What's in a name? that which we call a zone

What's in a name? that which we call a zone
By any other name would virtualize as complete;


One of the most common questions raised during boot camps and other Solaris briefings deals with the subject of containers and zones. There seems to be some confusion as the terms appear to be used interchangeably. Yes, they are related - specifically a zone is a new type of container introduced in Solaris 10, but containers have their origins much earlier.

The 1913 Webster dictionary defines a Container as
    Container \\Con\*tain"er\\, n.
         1. One who, or that which, contain
which provides the foundation of the Solaris container. Quite simply, a Solaris container is any method by which the resources of an application can be controlled (contained). I suppose the origins of the container could date back to the earliest days of Solaris 2 with the introduction of the processor_bind(2) system call and the pbind(1M) administrative command. These controls were somewhat cumbersome for all but specific workloads and a bit primitive to be called a container.

The container became a recognizable entity with the introduction of the Fair Share Scheduler (FSS) in the Solaris 2.6 timeframe. We had a new scheduler class and a relatively easy to use framework to label and control resource usage for complex applications. So we had a container (project), but it was an unbundled product - so not quite a Solaris container.

When did Solaris get a container ? When the Solaris Resource Manager (SWM) became bundled in Solaris 9. Every instance of Solaris had the capability to control resource usage of nearly every application. Why didn't we call it a container in Solaris 9 ? We only had one type of container (a project), so it wasn't really necessary to give it two different labels. With the introduction of Solaris 10, we have a new type of container, the Solaris zone.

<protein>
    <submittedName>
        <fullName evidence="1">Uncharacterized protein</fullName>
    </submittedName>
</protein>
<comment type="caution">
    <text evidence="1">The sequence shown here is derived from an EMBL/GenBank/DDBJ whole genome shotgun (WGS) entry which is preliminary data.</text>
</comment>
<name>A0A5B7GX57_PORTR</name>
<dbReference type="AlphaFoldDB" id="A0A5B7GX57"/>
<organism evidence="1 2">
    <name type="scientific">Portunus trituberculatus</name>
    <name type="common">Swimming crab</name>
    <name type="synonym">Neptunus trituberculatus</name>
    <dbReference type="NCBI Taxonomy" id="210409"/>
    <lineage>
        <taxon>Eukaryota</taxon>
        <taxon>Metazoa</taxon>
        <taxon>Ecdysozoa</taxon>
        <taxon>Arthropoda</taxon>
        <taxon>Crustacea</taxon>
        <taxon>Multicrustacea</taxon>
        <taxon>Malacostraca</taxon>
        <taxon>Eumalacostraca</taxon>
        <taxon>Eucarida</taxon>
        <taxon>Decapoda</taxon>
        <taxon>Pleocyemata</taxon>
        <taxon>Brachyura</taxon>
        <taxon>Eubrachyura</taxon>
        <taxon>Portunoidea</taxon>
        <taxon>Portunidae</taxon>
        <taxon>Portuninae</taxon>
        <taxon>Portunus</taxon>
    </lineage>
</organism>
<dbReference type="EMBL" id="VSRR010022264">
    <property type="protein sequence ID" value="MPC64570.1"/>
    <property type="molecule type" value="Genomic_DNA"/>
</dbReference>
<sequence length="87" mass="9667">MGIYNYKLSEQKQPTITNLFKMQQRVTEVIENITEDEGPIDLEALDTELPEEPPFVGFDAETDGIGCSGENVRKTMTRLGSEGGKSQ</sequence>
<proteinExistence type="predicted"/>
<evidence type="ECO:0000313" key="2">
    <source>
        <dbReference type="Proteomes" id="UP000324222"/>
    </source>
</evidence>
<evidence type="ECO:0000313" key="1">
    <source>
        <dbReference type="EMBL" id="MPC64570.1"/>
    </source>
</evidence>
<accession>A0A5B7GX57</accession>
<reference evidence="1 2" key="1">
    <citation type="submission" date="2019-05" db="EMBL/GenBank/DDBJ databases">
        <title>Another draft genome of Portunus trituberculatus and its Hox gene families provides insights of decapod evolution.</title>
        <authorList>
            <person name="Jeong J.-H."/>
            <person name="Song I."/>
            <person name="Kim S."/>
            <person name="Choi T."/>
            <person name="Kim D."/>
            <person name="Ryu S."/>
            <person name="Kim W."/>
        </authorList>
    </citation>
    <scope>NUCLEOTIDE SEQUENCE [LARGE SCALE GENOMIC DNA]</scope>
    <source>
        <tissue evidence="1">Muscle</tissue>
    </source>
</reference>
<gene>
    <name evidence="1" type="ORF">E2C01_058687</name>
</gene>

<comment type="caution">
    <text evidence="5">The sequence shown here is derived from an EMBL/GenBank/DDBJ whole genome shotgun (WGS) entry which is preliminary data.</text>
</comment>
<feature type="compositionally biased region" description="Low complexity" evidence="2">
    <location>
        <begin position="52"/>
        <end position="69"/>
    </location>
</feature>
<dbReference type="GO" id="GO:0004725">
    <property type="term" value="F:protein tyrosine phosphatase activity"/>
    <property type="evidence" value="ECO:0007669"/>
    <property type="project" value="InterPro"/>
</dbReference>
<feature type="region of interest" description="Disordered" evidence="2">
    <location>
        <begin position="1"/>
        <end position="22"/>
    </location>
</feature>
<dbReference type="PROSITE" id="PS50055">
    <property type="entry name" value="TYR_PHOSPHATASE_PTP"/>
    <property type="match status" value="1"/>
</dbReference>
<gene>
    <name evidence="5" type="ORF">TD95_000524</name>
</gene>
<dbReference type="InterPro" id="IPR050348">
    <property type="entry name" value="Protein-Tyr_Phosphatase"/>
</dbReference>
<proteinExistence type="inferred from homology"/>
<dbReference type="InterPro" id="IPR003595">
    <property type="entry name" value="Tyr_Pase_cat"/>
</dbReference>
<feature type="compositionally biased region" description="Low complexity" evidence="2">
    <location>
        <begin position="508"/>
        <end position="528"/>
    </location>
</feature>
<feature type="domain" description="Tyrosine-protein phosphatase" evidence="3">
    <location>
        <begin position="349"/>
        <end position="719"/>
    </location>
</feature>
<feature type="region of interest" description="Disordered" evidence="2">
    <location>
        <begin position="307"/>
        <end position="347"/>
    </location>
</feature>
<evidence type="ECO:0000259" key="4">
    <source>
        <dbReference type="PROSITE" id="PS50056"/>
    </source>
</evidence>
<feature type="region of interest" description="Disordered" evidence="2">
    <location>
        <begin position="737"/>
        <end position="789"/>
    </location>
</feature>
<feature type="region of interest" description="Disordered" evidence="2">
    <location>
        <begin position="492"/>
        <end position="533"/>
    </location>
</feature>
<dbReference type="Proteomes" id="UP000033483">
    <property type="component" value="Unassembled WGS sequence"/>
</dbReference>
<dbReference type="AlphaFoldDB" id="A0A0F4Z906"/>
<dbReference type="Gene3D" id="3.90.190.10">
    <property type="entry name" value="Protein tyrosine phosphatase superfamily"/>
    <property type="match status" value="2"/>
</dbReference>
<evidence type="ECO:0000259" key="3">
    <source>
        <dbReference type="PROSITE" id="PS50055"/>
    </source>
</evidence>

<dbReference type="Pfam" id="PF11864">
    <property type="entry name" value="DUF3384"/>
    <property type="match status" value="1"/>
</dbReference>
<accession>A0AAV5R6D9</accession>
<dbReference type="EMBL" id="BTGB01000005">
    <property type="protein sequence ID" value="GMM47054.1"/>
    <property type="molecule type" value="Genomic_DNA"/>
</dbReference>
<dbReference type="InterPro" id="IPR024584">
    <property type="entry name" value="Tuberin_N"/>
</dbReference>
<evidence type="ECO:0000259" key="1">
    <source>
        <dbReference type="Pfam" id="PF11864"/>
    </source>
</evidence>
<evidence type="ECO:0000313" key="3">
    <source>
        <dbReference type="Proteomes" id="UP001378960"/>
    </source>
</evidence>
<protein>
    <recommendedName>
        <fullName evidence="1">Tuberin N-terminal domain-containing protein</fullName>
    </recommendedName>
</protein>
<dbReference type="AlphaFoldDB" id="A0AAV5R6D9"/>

Solaris zones are a virtualization technology that adds a security barrier around each user space instance. We now have two orthogonal application controls: security and resource limits. The name containers was introduced to describe both of these technologies.

So is a zone a container ? Absolutely. As are Solaris Resource Management projects and resource pools. And container technologies can be combined to provide several dimensions of application controls (virtualized user space object, resource caps, resource guarantees). Perhaps there will be other types of containers in the future, but for the moment we have three very interesting technologies that can all wear name container.

Technocrati Tags:
Comments:

Post a Comment:
  • HTML Syntax: NOT allowed
About

Bob Netherton is a Principal Sales Consultant for the North American Commercial Hardware group, specializing in Solaris, Virtualization and Engineered Systems. Bob is also a contributing author of Solaris 10 Virtualization Essentials.

This blog will contain information about all three, but primarily focused on topics for Solaris system administrators.

Please follow me on Twitter Facebook or send me email

Search

Archives
« April 2014
SunMonTueWedThuFriSat
  
1
2
3
4
5
6
7
8
9
10
11
12
13
14
15
16
17
18
19
20
21
22
23
24
25
26
27
28
29
30
   
       
Today